On Tuesday’s PBS NewsHour, anchor Judy Woodruff brought on former Sen. Olympia Snowe (R-Maine) to discuss the problem of gridlock in Washington. The conversation started off well, but Woodruff soon made it clear who she believes is more responsible for a lack of legislative progress in the nation’s capital.
Snowe presented the problem as being caused by members of both parties. She cited the Tea Party and Occupy Wall Street as examples of ideologically rigid groups on the right and left respectively. But Woodruff couldn’t let this even-handed approach fly on her program. She jumped in with a slanted question:
"You know, with all due respect, Senator, I hear many analysts say, yes, the problem’s on both sides, but more the problem is with your party, with the Republicans. In fact, a respected political scientist, Norman Ornstein, Tom Mann wrote a book last year. The thrust of it was that it’s the Republicans who have been the most ideologically extreme, the least willing to compromise, the most dismissive of the other party. How do you see that?"
Woodruff cited “many analysts” who blame the Republicans for gridlock, but one has to wonder how many of those analysts are liberals. Thomas Mann, to whom Woodruff alluded, is a senior fellow at the liberal Brookings Institution. Norman Ornstein, although a resident scholar at the American Enterprise Institute, does not fit the conservative mold of that organization. Incidentally, Woodruff interviewed Ornstein and Mann on the NewsHour last year, when their book came out. The two men used the opportunity to blame Republican “extremism” for everything that’s wrong with Washington.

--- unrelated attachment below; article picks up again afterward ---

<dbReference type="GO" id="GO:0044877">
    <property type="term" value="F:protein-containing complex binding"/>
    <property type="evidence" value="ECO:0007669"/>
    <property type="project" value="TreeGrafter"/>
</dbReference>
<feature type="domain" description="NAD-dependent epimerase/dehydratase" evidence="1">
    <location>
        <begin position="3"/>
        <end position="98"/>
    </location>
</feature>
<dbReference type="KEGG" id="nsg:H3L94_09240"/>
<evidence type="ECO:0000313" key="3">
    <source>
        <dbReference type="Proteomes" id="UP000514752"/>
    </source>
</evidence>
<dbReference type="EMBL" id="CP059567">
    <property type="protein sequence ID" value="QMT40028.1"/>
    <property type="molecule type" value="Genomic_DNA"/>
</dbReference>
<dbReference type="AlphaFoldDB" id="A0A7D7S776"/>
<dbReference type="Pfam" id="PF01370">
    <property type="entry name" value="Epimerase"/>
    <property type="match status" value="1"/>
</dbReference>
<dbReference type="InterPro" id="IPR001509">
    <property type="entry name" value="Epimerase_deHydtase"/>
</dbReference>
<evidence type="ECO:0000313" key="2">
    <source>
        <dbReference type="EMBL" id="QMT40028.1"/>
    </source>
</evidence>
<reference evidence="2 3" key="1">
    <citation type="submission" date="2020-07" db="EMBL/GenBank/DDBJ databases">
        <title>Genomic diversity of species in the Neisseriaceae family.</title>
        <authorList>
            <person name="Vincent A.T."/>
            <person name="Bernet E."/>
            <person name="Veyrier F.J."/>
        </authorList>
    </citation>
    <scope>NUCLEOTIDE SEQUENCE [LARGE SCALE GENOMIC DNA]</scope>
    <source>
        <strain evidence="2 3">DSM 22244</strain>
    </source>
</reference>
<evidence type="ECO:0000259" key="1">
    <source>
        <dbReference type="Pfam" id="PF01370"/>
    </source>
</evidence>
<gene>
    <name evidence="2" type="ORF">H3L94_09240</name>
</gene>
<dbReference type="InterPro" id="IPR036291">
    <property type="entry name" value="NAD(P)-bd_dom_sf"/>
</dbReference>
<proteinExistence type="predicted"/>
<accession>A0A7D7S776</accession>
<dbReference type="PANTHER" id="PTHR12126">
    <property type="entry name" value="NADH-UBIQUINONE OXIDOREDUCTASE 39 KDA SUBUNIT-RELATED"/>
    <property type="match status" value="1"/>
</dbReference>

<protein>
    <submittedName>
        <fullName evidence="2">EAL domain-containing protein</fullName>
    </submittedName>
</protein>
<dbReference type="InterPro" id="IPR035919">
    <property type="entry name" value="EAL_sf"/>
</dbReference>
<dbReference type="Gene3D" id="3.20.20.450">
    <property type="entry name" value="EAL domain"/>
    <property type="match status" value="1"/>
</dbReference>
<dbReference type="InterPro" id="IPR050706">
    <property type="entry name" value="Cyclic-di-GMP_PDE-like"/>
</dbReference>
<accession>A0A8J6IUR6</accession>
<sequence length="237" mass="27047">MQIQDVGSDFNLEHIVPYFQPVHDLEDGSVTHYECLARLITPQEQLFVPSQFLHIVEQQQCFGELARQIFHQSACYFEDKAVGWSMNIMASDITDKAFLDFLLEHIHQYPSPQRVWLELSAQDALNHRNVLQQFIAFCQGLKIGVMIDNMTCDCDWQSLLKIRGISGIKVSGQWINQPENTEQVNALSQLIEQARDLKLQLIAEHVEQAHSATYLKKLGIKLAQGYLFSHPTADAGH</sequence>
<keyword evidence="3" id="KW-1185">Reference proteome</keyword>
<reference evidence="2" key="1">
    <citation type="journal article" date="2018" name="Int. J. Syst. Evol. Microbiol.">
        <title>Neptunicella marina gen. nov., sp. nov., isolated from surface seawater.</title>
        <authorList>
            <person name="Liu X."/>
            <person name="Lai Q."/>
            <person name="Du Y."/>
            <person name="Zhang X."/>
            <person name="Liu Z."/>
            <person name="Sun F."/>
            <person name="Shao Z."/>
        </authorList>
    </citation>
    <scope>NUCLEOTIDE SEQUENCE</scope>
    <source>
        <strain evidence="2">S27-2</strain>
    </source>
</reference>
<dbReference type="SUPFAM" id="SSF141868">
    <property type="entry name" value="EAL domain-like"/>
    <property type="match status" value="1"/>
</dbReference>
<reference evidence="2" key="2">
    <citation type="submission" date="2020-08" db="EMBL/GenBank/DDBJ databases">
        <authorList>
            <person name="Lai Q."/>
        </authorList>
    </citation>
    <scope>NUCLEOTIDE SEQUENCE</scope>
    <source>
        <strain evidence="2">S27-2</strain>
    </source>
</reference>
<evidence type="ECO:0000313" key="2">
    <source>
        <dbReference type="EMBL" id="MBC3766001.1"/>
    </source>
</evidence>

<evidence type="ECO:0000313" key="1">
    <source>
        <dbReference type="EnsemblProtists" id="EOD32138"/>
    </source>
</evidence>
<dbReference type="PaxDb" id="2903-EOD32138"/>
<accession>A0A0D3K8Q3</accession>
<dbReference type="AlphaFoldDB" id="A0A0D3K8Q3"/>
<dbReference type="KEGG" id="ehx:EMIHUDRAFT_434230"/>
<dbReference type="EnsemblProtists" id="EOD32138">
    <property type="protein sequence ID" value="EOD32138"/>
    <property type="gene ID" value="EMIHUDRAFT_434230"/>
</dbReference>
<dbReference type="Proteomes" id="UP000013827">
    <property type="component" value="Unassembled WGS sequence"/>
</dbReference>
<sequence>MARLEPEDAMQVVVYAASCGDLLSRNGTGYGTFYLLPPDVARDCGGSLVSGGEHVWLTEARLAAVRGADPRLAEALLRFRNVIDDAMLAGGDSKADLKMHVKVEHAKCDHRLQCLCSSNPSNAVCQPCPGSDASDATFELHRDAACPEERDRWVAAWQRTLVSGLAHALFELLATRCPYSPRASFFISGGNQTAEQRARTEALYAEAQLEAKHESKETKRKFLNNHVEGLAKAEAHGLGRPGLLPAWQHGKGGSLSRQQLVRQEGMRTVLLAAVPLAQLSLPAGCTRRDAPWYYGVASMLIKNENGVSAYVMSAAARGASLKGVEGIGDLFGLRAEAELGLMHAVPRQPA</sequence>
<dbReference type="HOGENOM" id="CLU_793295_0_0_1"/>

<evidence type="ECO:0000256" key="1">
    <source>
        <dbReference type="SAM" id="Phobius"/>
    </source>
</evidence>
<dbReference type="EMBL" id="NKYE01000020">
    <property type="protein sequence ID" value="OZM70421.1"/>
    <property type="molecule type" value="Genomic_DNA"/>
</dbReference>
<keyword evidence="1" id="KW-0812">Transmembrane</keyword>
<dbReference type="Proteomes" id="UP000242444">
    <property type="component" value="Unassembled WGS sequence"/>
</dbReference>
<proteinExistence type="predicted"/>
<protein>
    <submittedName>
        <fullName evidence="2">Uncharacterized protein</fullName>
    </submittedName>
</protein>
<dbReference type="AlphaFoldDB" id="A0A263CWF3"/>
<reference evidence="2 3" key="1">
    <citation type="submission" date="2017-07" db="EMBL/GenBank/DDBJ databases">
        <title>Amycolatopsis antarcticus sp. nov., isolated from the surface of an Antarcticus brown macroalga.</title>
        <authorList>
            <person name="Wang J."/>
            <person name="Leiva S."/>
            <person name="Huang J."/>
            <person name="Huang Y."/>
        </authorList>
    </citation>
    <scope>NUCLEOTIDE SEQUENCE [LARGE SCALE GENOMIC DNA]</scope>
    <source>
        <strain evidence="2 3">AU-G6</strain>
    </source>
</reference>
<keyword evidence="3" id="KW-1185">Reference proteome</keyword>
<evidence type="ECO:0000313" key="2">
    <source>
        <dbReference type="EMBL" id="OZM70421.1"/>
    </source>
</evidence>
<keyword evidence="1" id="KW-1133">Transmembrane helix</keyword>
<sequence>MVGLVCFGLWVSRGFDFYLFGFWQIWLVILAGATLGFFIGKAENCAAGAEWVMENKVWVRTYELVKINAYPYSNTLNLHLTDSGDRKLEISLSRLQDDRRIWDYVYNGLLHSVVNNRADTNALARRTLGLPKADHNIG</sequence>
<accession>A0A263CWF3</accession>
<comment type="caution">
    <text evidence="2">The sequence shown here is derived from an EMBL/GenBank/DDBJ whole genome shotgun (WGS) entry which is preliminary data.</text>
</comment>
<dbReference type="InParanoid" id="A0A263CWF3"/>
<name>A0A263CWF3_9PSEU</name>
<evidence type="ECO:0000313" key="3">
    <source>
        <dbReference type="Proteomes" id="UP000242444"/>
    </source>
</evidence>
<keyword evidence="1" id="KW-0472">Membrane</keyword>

Of course, Democrats have controlled the Senate for years now, and yet they went four years without passing a budget. If anything cries "dysfunction," that would be it, and yet Senate Democrats and their leadership are absolved of being part of the problem of gridlock in Washington.
At the end of the interview, Woodruff again tried to paint Republicans as extremists by asking Snowe another loaded question:
"Finally, let me ask you another question about your own party, the Republicans. The leadership of the party recently conducted what they called an autopsy to look at what went wrong in the election and they said a lot of it was just communicating with the voters, but others are looking at it and saying it’s some of the beliefs in the Republican Party that are out of the mainstream. Right now on gun control, which is an issue before the country, your party is the party that’s basically saying we don’t need any more restrictions on guns. How do you see your party?"
Again, it appears that Woodruff is simply giving voice to every sneering left-wing critic of the Republican Party. After all, the position she cites is the familiar liberal refrain: Republicans need to move leftward because their beliefs simply aren’t “mainstream” anymore.
If PBS is going to draw funding from American taxpayers, it should treat all points of view with fairness and respect. It is an outrage to see a publicly-funded network do little more than parrot left-wing talking points.